Developers and the Fairfax County EDA Focus on the Richmond Highway Corridor

Developers and the Fairfax County EDA Focus on the Richmond Highway Corridor

Recent county program praised for positive financial impacts.

The intersection at Penn Daw sees much action as this area was dubbed a revitalization center on Richmond Highway.

The intersection at Penn Daw sees much action as this area was dubbed a revitalization center on Richmond Highway. Photo by Mike Salmon.

During Fairfax County’s Economic Development Authority’s webinar entitled “Investing in Richmond Highway,” it was mentioned more than once that the county and state policies were in place to improve the corridor, but change doesn’t happen overnight.

Participants in the call referred to the recent study, “Richmond Highway Market Assessment Study,” dated Feb. 8, 2021 by DC-based “Partners for Economic Solutions,” along with the Embark plan for revitalization. Buzzwords included walkable areas and needed multi-family housing. The corridor they used was bordered by the future Amazon complex in the north, and Fort Belvoir in the south.

The study described the corridor as a collection of auto-oriented shopping centers, freestanding retail and service businesses and multiple apartment complexes taking advantage of the corridor’s bus network. As a result, the corridor faces a set of issues common to many older highway corridors – congestion exacerbated by too many curb cuts, visual clutter from signage and parking lots lining the street, fragmented property ownership and obsolete facilities, it said.

A county program that is helping development is the Fairfax County Economic Incentive Program. This program was launched by the county on Sept. 15, 2020, to provide economic incentives to the private sector for the revitalization and redevelopment of properties in select commercial areas. It encourages economic growth by providing multiple financial and regulatory incentives including a ten percent reduction of site plan fees and a partial abatement of the real estate taxes on the difference between the base value of a property and its post-development value, including any increase or decrease in the annual assessed value of the tax-exempt portion of the property.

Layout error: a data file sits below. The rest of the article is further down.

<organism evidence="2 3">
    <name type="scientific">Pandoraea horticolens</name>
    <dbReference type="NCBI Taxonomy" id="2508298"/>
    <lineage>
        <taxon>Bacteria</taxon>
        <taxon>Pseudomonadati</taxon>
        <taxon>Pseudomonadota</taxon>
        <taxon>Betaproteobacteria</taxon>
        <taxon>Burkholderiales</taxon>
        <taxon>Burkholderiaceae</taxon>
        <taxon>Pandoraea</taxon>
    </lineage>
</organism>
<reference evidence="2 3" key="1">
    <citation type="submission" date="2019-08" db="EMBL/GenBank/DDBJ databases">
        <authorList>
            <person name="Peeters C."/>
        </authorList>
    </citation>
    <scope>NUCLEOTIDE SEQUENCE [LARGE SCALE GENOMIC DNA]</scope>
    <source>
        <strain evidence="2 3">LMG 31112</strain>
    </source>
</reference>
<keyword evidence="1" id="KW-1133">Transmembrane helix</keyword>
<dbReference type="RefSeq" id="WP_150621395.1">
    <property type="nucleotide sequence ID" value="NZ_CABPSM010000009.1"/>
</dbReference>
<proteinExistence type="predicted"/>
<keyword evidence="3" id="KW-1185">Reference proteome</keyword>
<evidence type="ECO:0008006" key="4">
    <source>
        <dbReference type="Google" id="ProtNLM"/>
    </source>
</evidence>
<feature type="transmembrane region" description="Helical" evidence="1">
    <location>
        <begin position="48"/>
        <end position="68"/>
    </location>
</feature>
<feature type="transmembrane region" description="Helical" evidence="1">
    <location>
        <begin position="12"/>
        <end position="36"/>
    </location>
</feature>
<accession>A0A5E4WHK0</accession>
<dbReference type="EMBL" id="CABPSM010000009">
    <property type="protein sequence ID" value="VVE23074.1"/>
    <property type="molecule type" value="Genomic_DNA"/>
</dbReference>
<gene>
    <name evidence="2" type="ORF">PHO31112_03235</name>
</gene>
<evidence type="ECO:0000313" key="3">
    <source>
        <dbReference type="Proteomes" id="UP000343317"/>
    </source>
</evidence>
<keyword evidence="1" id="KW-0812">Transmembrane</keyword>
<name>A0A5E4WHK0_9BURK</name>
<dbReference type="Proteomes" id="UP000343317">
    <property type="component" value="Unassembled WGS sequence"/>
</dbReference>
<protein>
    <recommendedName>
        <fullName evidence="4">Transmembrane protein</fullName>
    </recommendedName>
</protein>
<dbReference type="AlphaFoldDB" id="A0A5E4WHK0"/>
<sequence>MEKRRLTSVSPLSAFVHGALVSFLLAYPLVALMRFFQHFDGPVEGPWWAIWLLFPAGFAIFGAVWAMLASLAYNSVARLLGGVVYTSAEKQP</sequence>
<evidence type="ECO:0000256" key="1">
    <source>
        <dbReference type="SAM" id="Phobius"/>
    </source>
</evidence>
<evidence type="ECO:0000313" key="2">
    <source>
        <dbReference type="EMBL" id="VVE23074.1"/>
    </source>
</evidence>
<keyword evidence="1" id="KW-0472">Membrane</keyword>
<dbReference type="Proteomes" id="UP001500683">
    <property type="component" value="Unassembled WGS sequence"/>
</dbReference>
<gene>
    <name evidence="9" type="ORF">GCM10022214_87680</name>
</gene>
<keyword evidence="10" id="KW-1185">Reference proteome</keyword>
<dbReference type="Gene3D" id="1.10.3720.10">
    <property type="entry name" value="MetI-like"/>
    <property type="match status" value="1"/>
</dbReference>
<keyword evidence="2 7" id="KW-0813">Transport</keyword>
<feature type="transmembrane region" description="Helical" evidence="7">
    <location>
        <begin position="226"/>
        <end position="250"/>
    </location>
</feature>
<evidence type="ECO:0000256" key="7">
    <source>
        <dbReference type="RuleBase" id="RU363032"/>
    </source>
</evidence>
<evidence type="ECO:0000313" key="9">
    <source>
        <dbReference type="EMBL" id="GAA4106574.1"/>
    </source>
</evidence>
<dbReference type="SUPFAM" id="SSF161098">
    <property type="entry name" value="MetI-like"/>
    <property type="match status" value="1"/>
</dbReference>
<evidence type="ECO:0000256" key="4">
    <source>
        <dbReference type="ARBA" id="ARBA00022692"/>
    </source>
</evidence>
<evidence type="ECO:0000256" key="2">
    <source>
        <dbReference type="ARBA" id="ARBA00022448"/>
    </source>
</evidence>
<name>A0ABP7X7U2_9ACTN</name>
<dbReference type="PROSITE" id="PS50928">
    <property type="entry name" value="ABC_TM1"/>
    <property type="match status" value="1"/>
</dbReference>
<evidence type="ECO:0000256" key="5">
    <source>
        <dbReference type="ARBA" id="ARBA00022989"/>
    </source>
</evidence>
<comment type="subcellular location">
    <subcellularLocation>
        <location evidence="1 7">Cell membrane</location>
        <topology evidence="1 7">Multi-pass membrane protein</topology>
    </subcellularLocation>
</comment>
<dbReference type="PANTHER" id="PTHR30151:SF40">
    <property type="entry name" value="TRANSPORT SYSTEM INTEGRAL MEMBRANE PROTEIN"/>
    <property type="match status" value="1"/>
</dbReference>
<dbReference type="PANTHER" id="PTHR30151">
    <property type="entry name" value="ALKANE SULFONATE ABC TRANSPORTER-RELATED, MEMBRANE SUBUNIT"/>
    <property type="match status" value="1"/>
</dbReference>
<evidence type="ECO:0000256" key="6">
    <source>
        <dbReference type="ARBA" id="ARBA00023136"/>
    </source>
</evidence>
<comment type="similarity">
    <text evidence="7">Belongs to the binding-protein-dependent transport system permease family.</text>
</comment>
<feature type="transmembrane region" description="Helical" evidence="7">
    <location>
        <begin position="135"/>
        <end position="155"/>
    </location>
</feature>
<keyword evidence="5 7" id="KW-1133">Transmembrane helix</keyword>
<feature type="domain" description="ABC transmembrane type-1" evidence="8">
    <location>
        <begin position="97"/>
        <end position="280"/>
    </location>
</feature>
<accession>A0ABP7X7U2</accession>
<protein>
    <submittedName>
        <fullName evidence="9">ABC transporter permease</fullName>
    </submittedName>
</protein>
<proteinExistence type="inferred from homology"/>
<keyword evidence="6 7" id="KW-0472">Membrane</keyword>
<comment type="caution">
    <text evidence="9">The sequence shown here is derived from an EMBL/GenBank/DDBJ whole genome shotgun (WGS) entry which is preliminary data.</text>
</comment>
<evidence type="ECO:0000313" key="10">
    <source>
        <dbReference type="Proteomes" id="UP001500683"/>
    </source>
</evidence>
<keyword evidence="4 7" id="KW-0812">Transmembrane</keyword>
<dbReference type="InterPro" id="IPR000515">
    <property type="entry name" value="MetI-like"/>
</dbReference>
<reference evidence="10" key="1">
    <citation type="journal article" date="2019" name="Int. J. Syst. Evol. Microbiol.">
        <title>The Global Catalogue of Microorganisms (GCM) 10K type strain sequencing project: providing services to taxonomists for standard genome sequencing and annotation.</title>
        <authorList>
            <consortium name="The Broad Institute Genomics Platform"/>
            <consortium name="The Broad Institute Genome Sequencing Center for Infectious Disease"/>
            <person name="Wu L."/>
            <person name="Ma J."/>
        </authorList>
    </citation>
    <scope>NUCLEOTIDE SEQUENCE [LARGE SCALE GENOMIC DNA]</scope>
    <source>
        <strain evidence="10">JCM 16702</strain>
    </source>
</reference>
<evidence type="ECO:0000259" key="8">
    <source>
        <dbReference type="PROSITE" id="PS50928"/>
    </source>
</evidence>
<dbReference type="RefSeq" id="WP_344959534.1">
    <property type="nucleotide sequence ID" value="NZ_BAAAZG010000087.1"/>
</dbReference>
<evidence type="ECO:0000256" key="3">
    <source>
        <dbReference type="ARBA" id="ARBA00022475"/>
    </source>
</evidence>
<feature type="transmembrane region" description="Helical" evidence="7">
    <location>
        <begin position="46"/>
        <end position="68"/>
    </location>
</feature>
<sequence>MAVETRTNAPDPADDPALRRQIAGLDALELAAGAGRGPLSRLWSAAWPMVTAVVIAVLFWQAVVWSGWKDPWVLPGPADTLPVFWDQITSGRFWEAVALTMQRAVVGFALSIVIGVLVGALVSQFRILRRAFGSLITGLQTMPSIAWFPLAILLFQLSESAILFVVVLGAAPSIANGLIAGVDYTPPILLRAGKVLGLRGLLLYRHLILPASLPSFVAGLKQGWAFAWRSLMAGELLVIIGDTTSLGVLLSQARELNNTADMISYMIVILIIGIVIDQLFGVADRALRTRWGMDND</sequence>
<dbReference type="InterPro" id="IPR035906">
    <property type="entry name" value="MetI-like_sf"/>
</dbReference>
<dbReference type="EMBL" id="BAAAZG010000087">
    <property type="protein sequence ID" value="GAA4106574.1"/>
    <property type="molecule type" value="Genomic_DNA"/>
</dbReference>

To qualify for the county Economic Incentive Program, the development must be in one of six areas around the county, their information stated. These six are: the Commercial Revitalization Districts (CRDs) of Annandale, Baileys Crossroads/Seven Corners, and McLean; the Lincolnia Commercial Revitalization Area (CRA); the Richmond Highway CRD and Suburban Neighborhood Areas, and a portion of the Huntington Transit Station Area (TSA); and, the Springfield CRD and TSA (non-single-family portion of the TSA). Two of these are in this corridor.

“This program would make many new projects feasible,” said Elizabeth Hagg at the Fairfax County Planning and Development office.

Penn Daw at the Center

Dan Fulton of Zanda noted that the Penn Daw intersection was the “rock solid location,” that development hovered around. Huntington, the Riverside apartment buildings and a few projects that are underway were mentioned as well.

“Our goal is to transform these centers from car-centric to walkable communities,” said Hagg.

Development time is now, they agreed, and Victor Hoskins, the Fairfax County EDA president, called it a “window of opportunity opening up.” On the panel were developers Mark Viani of Bean, Kinney and Korman; Ed Murn of Washington REIT; Christine Robertson of Pennrose Development, and Andrew McIntyre of Combined Properties. They all had a role in community development and were enthusiastic about the potential the area has. They all remembered the fire of February 2020 at a new development right in the heart of Penn Daw. McIntyre’s company has a presence in that development “The rebuild cost is north of $85 million,” he said, “about a 16-month delay but we’re back and couldn’t do it without county support,” McIntyre said.

On the Embark map, there are several centers of concentration, and Fulton said the residential will work with retail. “Create demand you have to build the excitement around these nodes,” he said.

The nodes are set to be connected by a bus rapid transit line, which is a big part of Embark, and the panel pointed out that transportation is one factor, as well as walkable communities. They compared the potential in the corridor to a situation that is already working along Wilson Boulevard in Arlington. “Everybody gets the vision, that doesn’t happen everywhere,” said McIntyre.

When it came to the question of “next steps?”, there were mentions of streamlining the approval process with the county so the developers would have a “certainty of timing,” McIntyre said, and threw out the suggestion that the county did a survey of users to see what they thought.

Supervisor Rodney Lusk (D-Lee) was part of the discussion, and pointed at his past experience with the FCEDA. He grew up in the area and said the study “represents an important first step.”